I‘m not ashamed to admit that for the better part of my childhood, I was a Barbie person. While some kids had a corner for their molded-to-perfection dream house or a chest overflowing with fluorescent pink miniskirts, I had an entire room dedicated to the world of Barbie. I lost hours, days even, inventing and reinventing the lives of my dolls, and I can safely say that I’m not alone.

Grossing $1.9 billion annually, the consumer’s dollar has voted. Barbie has yet to be replaced, but it hasn’t been for lack of trying. For decades, feminist groups have charged the doll with crimes of fostering unfair expectations for young girls in a male-centric world.

Sure, Barbie’s taken on the roles of cheerleader and flight attendant more than once, but she’s also held five different positions in the U.S. military, performed surgery and even ran for president in 1992. If the modern feminist movement champions had a choice, Barbie should be its queen. According to Lenore Wright, a writer and philosopher at Baylor University, Barbie can be seen as “the symbol of female emancipation because she works and does not have to depend on men for her wealth and possessions,” but this empowering perspective is rarely the common one.

No toy is perfect, but Barbie is one of the few that has vigorously maintained its popular appeal – and for more than her diverse career paths. Any one of the thousands of bubbly faces at a Barbie collectors’ convention can tell you that the power of Barbie is anything but tame.

After naming a Barbie after herself as a kid, Wright came to an enlightening realization: “I could become one of them, and they could be extensions of me. I began thinking in rudimentary ways about self-identity.”

Barbie serves as a measure of comparison, and whether it’s a realistic one or not is irrelevant in the minds of children trying to make sense of their lives. What other toy instantaneously summons up a comprehensive society upon opening the box? Simply put, Barbie is an exception to the rule.

Unfortunately, not everyone agrees. The Barbie Liberation Organization – yes, it’s an actual group – has been a long-time opponent of Mattel’s shining star. In 1989, the group went so far as to replace the voice boxes in 300 talking Barbie dolls to supplant cheery shopping slogans with their feminist agenda, including the phrase “Dead men tell no lies.” Maybe I’m being too sensitive, but that seems a bit extreme.

Activist groups aside, my biggest Barbie pet peeve comes from the creator itself. The innumerable attempts at calculating Barbie’s exact measurements have generated little agreement among professionals, but her size sparks frequent and fervent debate nonetheless. Some claim that her delicate feet would never support the weight of her body, and others put her measurements at an unnatural 38-18-34. Regardless, nothing about Barbie’s appearance inherently dictates her personality or her lifestyle. The same could be said of Wonder Woman or Scully from TV’s “The X-Files,” but Barbie typically receives all the blame.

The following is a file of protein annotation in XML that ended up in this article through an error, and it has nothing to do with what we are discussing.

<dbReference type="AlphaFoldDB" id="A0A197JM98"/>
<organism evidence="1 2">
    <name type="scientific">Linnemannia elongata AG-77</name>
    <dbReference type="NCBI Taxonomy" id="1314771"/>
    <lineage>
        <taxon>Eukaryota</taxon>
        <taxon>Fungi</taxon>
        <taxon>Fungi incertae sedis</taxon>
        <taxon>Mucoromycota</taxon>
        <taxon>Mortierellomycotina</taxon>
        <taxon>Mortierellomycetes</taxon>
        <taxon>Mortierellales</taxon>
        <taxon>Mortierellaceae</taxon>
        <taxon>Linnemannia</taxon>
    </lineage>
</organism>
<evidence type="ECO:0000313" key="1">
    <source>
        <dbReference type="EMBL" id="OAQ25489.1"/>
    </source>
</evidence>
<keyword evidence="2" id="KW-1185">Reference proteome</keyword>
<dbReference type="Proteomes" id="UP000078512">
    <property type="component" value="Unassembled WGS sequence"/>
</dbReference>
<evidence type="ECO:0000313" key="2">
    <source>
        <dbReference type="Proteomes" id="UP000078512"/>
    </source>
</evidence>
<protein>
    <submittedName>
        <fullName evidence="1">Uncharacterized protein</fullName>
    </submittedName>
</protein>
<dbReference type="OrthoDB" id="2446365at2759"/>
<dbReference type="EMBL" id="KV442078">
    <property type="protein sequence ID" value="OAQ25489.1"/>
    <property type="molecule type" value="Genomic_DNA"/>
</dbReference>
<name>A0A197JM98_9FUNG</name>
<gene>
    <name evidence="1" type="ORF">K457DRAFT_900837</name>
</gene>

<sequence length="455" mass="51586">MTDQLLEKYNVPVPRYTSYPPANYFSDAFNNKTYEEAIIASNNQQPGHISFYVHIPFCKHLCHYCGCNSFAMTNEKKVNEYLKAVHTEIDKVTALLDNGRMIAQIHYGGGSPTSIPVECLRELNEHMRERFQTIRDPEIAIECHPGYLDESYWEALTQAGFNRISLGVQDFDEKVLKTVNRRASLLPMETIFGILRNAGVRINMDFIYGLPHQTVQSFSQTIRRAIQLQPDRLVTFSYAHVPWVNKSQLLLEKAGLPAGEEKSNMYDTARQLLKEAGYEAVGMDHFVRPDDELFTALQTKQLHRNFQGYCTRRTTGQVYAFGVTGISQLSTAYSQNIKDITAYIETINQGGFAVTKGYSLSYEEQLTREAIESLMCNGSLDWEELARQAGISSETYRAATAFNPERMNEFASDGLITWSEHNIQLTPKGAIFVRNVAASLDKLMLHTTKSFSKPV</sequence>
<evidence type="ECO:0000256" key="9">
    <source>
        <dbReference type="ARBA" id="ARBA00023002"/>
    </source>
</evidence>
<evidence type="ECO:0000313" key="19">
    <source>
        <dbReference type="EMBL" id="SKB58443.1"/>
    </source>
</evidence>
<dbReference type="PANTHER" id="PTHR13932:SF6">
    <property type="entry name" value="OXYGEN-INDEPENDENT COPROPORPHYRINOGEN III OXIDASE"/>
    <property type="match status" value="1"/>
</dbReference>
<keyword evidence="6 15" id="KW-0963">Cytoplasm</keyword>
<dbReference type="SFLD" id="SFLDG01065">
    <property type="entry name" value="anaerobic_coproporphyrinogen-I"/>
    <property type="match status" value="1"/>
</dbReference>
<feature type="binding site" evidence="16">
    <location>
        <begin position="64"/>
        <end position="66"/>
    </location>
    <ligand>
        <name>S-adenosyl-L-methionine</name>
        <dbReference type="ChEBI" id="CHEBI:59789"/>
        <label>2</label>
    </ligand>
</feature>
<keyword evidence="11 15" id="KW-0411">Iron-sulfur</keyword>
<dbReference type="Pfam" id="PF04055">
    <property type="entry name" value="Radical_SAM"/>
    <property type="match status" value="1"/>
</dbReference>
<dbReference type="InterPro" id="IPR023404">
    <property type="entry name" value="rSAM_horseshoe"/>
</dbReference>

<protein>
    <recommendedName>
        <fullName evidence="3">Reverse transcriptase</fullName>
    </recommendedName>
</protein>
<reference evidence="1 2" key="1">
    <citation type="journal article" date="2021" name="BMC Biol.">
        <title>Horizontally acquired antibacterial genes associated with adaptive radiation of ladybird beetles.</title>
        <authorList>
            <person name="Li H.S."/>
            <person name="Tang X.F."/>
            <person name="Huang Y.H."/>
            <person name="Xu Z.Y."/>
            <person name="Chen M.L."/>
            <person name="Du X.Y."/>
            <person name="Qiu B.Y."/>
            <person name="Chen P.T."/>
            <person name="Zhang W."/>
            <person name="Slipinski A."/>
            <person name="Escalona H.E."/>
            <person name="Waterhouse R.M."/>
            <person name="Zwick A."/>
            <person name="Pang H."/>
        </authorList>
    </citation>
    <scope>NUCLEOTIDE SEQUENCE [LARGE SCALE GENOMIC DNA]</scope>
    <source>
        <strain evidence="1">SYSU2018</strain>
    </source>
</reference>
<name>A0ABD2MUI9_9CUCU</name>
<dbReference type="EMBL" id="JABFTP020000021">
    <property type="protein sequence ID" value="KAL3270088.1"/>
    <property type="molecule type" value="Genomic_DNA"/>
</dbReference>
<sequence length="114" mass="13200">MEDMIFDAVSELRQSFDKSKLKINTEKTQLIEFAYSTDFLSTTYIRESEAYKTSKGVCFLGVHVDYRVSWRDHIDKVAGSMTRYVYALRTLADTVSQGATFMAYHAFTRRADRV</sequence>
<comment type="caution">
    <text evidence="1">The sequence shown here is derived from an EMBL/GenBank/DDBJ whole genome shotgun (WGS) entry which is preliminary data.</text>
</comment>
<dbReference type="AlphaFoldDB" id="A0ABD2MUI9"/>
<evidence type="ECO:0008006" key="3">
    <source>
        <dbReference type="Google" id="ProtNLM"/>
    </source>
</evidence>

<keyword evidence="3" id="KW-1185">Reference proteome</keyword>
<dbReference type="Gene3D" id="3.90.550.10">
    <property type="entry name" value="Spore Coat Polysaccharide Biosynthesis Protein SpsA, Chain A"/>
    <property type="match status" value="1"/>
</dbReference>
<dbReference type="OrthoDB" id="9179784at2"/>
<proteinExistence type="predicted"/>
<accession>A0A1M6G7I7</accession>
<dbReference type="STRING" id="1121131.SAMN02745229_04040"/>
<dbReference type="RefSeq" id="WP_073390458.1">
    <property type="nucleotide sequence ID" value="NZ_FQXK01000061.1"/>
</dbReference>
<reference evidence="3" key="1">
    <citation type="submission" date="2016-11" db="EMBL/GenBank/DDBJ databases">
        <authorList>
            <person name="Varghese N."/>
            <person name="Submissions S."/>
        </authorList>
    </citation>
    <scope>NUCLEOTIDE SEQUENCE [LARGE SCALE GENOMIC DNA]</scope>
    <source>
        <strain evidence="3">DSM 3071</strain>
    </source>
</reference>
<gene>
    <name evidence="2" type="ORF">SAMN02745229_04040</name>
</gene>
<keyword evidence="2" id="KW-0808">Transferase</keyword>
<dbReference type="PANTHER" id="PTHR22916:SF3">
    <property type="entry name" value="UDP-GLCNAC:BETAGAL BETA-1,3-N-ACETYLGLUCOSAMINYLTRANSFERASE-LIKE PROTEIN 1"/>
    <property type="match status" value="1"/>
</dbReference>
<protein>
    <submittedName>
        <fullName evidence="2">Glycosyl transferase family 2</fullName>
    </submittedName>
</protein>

So in 1997, Mattel decided it was time for a change and proposed to give Barbie a “fresh” makeover in order to create a more realistic image. Barbie’s revamped style – including an expanded waistline and reduced cup size – dropped her a few notches down my list of nostalgic favorites. (I won’t even mention the quandary of one billion fashions that no longer fit Barbie’s drastically modified frame.)

Let’s be clear about something: Barbie isn’t supposed to be real. She’s a doll, and the people playing with her are more than aware of that fact. Not only am I disappointed in the company for bending to the will of the “progressively minded,” but who are they to determine what the normal body standards should be for young girls? Within the doll’s alterations is an implied responsibility to depict the ideal woman, a role that Mattel should never have been forced to take on.

Not to say that Barbie is an innocent victim of feminist harassment. It’s undeniable that the Malibu-Barbie image is less than role-model material: sexually inviting beachwear, a glossy smile permanently painted on her face and a carefully bent elbow awaiting the arm of her surf-dude sweetheart, Ken – Barbie does have her moments of pronounced superficiality. And though recent years have given rise to a racially diverse Barbie gang, the collection isn’t exactly an accurate depiction of the American melting pot. But accepting valid criticism is far different than representing the downfall of the nation’s youth, of which Barbie deserves to be exonerated.

The anti-Barbie battle is generally one of unfounded adult fears and the desperate need to pinpoint an object of blame. For many, Barbie has become the elusive answer to questions of body image insecurity and the housewife mentality, but a children’s toy can hardly be rendered accountable. The likelihood of Barbie turning the next generation of youngsters into credit-card dependent chicks is about as probable as the Teletubbies turning them gay.

She’s a toy-store goddess. Get over it already.

Hartmann can be reached at carolinh@umich.edu.

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